As she stood in the church foyer awaiting her cue, she clutched the beaded bodice of her gown and leaned forward, shoving away the cascade of white netting and pale blond curls that fell over her face with the motion. “Oh, Daddy, I think I’m going to be sick,” she whispered to the man who grasped her arm to keep her erect. “You’ve got to let me sit down for a minute.”
Daniel Mason tugged at the too-tight collar of his rented tux and eyed his daughter anxiously. “You’ll be fine, sweetheart. Just fine. You can’t sit down because all those people in there are waiting for you to make your entrance.”
“Ooh,” she groaned.
“You don’t want to disappoint your mother, do you?”
“What will he think if his bride walks down the aisle all hunched over like Quasimodo?”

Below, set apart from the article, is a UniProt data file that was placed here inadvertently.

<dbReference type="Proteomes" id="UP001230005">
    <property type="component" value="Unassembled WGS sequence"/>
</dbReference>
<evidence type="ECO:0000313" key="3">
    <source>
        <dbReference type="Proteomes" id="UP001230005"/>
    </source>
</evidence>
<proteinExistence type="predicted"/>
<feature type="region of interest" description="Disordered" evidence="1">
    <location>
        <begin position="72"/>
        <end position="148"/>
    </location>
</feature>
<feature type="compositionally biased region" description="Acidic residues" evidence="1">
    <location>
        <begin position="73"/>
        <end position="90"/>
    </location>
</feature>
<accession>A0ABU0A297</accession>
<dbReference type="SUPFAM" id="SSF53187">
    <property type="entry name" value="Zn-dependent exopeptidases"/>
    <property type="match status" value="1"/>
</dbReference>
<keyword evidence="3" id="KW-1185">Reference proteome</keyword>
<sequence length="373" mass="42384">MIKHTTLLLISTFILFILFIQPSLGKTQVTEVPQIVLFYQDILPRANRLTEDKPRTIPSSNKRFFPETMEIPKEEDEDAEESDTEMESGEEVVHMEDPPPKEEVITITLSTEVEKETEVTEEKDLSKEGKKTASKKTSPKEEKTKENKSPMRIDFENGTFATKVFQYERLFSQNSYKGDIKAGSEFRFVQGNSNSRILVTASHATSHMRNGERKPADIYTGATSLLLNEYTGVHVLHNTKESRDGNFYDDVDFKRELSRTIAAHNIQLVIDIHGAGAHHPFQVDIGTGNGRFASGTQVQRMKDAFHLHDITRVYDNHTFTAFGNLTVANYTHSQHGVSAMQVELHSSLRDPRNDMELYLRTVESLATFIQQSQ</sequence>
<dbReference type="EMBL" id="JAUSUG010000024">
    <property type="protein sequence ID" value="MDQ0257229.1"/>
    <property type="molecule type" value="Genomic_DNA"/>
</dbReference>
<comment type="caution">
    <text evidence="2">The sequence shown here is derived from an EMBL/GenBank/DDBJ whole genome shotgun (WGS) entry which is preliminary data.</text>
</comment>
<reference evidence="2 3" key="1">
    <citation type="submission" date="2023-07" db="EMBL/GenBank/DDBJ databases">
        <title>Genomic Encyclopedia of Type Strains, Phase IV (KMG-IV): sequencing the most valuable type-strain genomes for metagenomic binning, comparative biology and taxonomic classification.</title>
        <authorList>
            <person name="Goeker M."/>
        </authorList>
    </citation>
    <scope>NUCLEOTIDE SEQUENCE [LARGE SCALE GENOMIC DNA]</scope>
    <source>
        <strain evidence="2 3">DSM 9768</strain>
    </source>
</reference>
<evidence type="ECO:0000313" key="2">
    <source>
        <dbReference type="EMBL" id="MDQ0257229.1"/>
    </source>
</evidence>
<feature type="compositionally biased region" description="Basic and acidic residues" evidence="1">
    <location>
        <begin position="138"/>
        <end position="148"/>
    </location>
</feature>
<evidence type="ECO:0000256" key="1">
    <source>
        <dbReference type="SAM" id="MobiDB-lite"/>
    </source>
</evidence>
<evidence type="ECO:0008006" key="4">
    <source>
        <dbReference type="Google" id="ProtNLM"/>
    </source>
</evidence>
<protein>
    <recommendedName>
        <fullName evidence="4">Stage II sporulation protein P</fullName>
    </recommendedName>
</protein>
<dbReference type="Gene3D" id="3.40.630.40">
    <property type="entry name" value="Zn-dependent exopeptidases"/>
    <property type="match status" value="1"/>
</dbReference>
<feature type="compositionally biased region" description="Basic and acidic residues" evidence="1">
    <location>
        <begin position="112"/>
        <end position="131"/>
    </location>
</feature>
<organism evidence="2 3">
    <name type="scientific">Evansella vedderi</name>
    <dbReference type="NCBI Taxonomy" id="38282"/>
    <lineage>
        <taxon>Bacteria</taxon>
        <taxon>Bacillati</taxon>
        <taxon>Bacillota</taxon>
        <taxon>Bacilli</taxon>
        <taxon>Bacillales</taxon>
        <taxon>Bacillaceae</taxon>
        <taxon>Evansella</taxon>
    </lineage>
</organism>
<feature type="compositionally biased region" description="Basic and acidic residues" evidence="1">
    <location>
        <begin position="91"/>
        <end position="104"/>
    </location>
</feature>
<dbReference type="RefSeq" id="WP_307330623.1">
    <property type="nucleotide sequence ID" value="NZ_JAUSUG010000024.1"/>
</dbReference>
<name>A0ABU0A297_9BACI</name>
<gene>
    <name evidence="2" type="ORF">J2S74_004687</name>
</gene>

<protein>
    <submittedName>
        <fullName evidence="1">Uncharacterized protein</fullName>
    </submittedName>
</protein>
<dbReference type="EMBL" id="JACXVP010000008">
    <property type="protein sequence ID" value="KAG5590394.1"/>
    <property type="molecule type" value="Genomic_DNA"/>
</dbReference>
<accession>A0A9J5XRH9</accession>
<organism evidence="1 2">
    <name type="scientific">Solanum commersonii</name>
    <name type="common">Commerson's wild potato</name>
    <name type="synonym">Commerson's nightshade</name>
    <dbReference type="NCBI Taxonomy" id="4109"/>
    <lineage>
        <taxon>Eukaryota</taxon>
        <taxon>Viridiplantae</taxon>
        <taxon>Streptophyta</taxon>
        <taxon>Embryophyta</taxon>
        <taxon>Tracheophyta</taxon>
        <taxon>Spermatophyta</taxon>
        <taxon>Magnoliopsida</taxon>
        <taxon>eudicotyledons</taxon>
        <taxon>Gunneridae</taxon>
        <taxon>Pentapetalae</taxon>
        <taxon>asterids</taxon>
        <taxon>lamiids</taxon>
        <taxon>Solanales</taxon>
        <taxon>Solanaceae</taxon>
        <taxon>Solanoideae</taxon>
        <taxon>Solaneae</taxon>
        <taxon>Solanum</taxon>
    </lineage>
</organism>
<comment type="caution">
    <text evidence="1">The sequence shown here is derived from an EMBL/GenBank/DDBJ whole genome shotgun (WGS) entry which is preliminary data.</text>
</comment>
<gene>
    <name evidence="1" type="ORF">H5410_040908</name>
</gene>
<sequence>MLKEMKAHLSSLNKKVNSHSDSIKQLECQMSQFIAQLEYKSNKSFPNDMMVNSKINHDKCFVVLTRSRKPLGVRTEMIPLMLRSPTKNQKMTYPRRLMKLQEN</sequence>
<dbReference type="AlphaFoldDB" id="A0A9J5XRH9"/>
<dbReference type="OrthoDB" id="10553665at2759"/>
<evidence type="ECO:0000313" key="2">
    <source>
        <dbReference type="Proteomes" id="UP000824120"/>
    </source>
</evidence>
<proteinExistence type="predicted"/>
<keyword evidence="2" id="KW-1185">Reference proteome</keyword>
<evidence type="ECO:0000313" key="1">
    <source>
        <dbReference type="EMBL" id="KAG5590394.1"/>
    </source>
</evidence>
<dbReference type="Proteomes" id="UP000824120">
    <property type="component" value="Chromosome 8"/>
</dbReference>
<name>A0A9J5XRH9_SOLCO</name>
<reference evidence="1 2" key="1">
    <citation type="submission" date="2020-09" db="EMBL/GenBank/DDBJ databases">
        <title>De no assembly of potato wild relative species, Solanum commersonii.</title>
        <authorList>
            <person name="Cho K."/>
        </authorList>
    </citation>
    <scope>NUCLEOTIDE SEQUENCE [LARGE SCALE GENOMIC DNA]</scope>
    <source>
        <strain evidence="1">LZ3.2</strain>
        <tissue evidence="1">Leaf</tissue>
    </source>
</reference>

“Now, come on, Natalie, take a deep breath…”
He inhaled vigorously himself, showing her how it should be done, then gestured for her to do the same. Natalie forced herself to stand up straight and mimic the action, but all she was able to manage was a little gasp.
“There, that’s my girl,” her father said. He patted her on the back and did his best to rearrange her veil. “You know your mother and I hate to see you go,” he continued jovially as he urged her toward the entry to the chapel. “You’re the last of our six girls to leave the nest after all. Yessirree, it tears us up knowing our little baby is going out the door. But we know you’re in good hands with Nick Brannon. We’ll talk on the phone all the time after your mother and I get settled in Pensacola—moving van’s coming next week, you know. Now, let’s get on with this wedding.”